Last month 1 Crown Office Row hosted a fascinating panel debate on the Court of Protection and the incredibly difficult issues surrounding assisted dying. The panel included Philip Havers QC, the philosopher A.C. Grayling and Leigh Day & Co.’s human rights partner Richard Stein. You can now view the video here or below. Also see here for Rosalind English’s report of the event.
What: Dignity, Death and Deprivation of Liberty: Human Rights in the Court of Protection
When: 6pm on Wednesday 10th October 2012
You are invited to join 1 Crown Office Row for an event to mark the 5th Anniversary of the Court of Protection. This Seminar will focus on current key topics in the Court of Protection being debated by two teams of Counsel from 1 Crown Office Row before an interventionist Panel comprising Philip Havers QC, Professor Anthony Grayling and Richard Stein, solicitor at Leigh Day & Co solicitors.
There are still a few places remaining to attend this event. If you are currently a legal practitioner and would like to attend please contact Charlotte Barrow, Marketing Executive at One Crown Office Row on firstname.lastname@example.org stating your name and organisation. Places will be allocated on a first-come-first-served basis.
Why should we bother with the European Convention on Human Rights? Many of those that would never contemplate leaving the ECHR still question whether we should abide by controversial decisions such as those on prisoners’ voting rights or deportation. UCL’s Professor Richard Bellamy attempted to answer this question at the Statute Law Society’s talk on Monday evening. He said that the UK should abide by the ECHR, which gains its legitimacy by being the best way for democratic states regulate their relationships and protect their citizens’ rights.
The talk was entitled ‘The Democratic Legitimacy of International Human Rights Conventions’ (IHRCs). Although perhaps not in such terms, this is a topic that exercises many every week: from those questioning who exactly decides which human rights are the ones that count, to those asking why ‘unelected judges’ in Europe can tell a democracy how to govern itself. Professor Bellamy started by noting that mature democracies are generally less keen on IHRCs; at the post-war inception of the ECHR, he said it was Germany and Italy showing most enthusiasm. Even now, many ‘democratising’ countries show less opposition to Europe’s human rights structures.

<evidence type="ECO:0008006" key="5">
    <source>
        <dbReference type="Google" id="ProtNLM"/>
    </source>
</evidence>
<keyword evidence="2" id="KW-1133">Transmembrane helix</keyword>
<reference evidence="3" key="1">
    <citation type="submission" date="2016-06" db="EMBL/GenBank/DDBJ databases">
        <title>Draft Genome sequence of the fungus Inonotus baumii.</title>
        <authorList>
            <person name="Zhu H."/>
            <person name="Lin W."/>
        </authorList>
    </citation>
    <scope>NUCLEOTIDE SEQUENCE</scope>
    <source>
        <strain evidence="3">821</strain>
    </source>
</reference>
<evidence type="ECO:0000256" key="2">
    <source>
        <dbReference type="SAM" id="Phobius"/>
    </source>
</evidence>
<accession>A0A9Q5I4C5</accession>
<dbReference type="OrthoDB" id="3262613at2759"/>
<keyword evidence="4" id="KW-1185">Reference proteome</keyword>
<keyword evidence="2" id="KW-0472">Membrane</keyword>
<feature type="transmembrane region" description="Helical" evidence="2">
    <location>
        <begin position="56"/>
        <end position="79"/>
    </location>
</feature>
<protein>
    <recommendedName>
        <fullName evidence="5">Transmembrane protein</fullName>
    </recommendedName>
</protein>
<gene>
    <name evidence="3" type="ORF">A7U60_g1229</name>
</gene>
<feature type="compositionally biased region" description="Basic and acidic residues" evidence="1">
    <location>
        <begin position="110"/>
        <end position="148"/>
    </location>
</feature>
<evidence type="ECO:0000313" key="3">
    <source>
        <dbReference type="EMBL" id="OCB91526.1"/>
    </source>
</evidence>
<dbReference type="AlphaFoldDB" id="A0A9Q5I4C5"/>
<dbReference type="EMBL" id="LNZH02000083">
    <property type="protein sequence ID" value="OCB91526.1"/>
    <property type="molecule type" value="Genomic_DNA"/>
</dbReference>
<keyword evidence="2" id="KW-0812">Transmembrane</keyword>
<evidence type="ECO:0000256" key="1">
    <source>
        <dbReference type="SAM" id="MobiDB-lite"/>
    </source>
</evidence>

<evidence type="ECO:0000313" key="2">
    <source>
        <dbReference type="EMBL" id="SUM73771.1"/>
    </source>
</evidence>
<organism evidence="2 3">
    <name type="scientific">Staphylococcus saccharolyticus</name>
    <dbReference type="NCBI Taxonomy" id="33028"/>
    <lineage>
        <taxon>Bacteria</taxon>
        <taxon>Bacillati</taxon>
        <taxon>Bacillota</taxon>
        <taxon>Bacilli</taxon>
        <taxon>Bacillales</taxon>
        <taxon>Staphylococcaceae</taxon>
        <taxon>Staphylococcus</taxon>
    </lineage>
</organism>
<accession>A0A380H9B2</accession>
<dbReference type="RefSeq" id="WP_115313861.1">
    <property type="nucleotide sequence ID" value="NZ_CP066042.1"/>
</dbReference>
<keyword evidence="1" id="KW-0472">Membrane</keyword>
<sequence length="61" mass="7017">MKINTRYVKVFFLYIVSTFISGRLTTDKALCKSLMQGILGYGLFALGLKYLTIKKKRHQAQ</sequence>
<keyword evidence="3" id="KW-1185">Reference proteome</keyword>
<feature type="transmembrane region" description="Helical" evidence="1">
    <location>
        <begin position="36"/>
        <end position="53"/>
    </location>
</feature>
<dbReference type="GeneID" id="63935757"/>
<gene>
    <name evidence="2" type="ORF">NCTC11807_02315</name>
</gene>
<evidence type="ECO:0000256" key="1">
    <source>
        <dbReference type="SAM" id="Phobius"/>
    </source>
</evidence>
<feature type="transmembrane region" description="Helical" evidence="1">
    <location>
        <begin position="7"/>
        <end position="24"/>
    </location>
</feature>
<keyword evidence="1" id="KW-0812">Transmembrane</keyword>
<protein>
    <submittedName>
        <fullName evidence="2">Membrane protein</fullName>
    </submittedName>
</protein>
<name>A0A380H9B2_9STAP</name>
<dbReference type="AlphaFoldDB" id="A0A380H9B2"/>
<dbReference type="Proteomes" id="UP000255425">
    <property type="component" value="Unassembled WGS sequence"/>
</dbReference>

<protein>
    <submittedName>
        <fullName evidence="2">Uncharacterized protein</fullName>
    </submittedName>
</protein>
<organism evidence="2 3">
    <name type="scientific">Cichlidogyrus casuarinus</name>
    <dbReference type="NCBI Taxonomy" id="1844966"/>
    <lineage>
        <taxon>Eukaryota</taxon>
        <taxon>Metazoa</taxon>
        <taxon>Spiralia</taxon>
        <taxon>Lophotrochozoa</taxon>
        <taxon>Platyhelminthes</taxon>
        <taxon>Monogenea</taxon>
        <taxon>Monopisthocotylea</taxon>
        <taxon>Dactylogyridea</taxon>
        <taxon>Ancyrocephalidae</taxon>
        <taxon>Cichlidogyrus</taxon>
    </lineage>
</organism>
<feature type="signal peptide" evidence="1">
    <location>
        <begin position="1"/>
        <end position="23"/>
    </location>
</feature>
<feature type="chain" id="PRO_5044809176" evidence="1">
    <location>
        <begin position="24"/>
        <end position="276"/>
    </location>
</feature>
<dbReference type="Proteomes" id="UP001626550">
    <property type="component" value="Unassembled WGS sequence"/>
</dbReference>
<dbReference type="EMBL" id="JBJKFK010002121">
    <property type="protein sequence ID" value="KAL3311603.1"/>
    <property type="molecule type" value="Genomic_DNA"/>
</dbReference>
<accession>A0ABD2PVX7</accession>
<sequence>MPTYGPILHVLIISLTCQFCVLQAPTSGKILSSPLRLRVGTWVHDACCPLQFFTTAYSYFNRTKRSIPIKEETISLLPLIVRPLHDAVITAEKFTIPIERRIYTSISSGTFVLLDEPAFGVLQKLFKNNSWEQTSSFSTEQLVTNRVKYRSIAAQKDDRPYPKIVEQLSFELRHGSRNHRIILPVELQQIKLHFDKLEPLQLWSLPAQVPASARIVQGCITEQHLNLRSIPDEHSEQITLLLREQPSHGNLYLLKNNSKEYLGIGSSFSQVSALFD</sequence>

This is an expanded version of a comment made on Adam Wagner’s post: Should more trials be held in secret?
Our recent post highlights the Government’s consultation on the Justice and Security Green Paper. Having been involved as a Special Advocate in many hearings involving closed material, I am troubled about these proposals, as well as the lack of public debate that they have generated.
The main proposals in the Green Paper are based on the highly debatable assumption that existing closed material procedures (CMPs as per the acronym adopted) have been shown to operate fairly and effectively. CMPs, were first introduced in 1997 and have escalated in their application since then. At §2.3 of the Green Paper it is stated that:
The contexts in which CMPs are already used have proved that they are capable of delivering procedural fairness. The effectiveness of the Special Advocate system is central to this … .
McCaughey & Anor, Re Application for Judicial Review  UKSC 20 (18 May 2011)- Read judgment
The Supreme Court has followed the European Court of Human Rights in ruling that an inquest into the death of two people killed before the introduction of the Human Rights Act is still bound by the rules laid down by that Act. In so doing, it preferred a “poorly reasoned and unstable decision” of the Strasbourg Court to a clearly drafted Act of Parliament and a recent decision of the House of Lords. How did this happen, should it have done so – and does it really matter?
The case concerned an appeal to the Supreme Court against a decision from the Northern Ireland Court of Appeal on which we have previously blogged at length. The appellants were the families of two men killed by the British Army during an attack on a police station in Northern Ireland in 1990. Allegations were made that a “shoot to kill policy” was being operated by the security forces.
TTM (By his Litigation Friend TM) v London Borough of Hackney, East London NHS Foundation Trust; Secretary of State for Health – Read judgment
The Court of Appeal has ruled that the local authority, but not the detaining hospital, was liable to pay compensation to a person who had been unlawfully detained under Section 3 of the Mental Health Act 1983. The case provides important guidance on the liability of mental health and medical professionals in the difficult area of detaining patients, as well as the ability to recover damages where a claimant is unlawfully detained.
The Court held that the patient’s detention had been unlawful from the start when the approved mental health professional [‘AMHP’] erred in whether the patient’s relative objected to admission. The local authority responsible for the AMHP could not rely on the Section 139(1)of the Mental Health Act 1983 [‘the Act’] statutory protection from civil liability, which had to be read down by virtue of Section 3 of the Human Rights Act 1998 to give effect to the patient’s right to liberty under Article 5 of the ECHR.
November saw the publication of the report of the Redfern Inquiry into human tissue analysis in UK nuclear facilities (read the report, here).
The inquiry was the latest in a number of investigations looking at the post mortem removal, retention and disposal of human body parts by medical and other bodies, and the extent to which the families of the deceased knew of and consented to such practices. The Inquiry chairman, Michael Redfern QC, also chaired the Royal Liverpool Children’s Hospital (Alder Hay) Inquiry.